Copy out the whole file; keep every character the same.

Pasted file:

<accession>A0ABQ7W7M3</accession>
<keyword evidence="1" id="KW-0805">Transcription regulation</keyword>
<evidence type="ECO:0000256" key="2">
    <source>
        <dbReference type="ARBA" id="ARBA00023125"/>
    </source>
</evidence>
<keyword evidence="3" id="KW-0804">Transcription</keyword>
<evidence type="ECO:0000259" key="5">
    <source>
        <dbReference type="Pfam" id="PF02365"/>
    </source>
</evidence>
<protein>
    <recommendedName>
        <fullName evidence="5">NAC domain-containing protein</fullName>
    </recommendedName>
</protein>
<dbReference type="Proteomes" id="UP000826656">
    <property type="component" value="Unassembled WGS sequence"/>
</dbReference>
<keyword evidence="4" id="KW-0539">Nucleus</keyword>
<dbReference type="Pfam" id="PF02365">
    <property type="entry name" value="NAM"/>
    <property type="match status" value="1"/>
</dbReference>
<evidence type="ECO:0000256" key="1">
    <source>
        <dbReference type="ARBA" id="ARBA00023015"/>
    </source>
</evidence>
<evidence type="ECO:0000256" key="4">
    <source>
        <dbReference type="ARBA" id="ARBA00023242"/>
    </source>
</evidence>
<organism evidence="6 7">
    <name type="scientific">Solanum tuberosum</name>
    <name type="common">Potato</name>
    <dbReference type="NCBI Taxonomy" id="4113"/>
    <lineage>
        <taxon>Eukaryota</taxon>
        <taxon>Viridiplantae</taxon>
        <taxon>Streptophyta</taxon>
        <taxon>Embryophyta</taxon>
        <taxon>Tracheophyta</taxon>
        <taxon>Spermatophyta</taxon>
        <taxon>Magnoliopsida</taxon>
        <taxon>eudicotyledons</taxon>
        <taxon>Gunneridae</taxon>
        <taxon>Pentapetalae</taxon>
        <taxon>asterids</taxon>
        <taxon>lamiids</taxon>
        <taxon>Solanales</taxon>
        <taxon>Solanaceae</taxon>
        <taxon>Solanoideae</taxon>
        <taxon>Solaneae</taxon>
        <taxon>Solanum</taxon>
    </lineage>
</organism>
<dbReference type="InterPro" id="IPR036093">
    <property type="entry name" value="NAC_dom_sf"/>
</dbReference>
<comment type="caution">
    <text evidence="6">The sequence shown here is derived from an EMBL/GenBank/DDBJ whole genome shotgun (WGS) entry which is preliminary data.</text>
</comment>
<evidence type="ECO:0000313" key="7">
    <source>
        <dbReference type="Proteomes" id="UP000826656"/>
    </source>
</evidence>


<accession>A0ABQ7W7M3</accession>
<keyword evidence="1" id="KW-0805">Transcription regulation</keyword>
<evidence type="ECO:0000256" key="2">
    <source>
        <dbReference type="ARBA" id="ARBA00023125"/>
    </source>
</evidence>
<keyword evidence="3" id="KW-0804">Transcription</keyword>
<evidence type="ECO:0000259" key="5">
    <source>
        <dbReference type="Pfam" id="PF02365"/>
    </source>
</evidence>
<protein>
    <recommendedName>
        <fullName evidence="5">NAC domain-containing protein</fullName>
    </recommendedName>
</protein>
<dbReference type="Proteomes" id="UP000826656">
    <property type="component" value="Unassembled WGS sequence"/>
</dbReference>
<keyword evidence="4" id="KW-0539">Nucleus</keyword>
<dbReference type="Pfam" id="PF02365">
    <property type="entry name" value="NAM"/>
    <property type="match status" value="1"/>
</dbReference>
<evidence type="ECO:0000256" key="1">
    <source>
        <dbReference type="ARBA" id="ARBA00023015"/>
    </source>
</evidence>
<evidence type="ECO:0000256" key="4">
    <source>
        <dbReference type="ARBA" id="ARBA00023242"/>
    </source>
</evidence>
<organism evidence="6 7">
    <name type="scientific">Solanum tuberosum</name>
    <name type="common">Potato</name>
    <dbReference type="NCBI Taxonomy" id="4113"/>
    <lineage>
        <taxon>Eukaryota</taxon>
        <taxon>Viridiplantae</taxon>
        <taxon>Streptophyta</taxon>
        <taxon>Embryophyta</taxon>
        <taxon>Tracheophyta</taxon>
        <taxon>Spermatophyta</taxon>
        <taxon>Magnoliopsida</taxon>
        <taxon>eudicotyledons</taxon>
        <taxon>Gunneridae</taxon>
        <taxon>Pentapetalae</taxon>
        <taxon>asterids</taxon>
        <taxon>lamiids</taxon>
        <taxon>Solanales</taxon>
        <taxon>Solanaceae</taxon>
        <taxon>Solanoideae</taxon>
        <taxon>Solaneae</taxon>
        <taxon>Solanum</taxon>
    </lineage>
</organism>
<dbReference type="InterPro" id="IPR036093">
    <property type="entry name" value="NAC_dom_sf"/>
</dbReference>
<comment type="caution">
    <text evidence="6">The sequence shown here is derived from an EMBL/GenBank/DDBJ whole genome shotgun (WGS) entry which is preliminary data.</text>
</comment>
<evidence type="ECO:0000313" key="7">
    <source>
        <dbReference type="Proteomes" id="UP000826656"/>
    </source>
</evidence>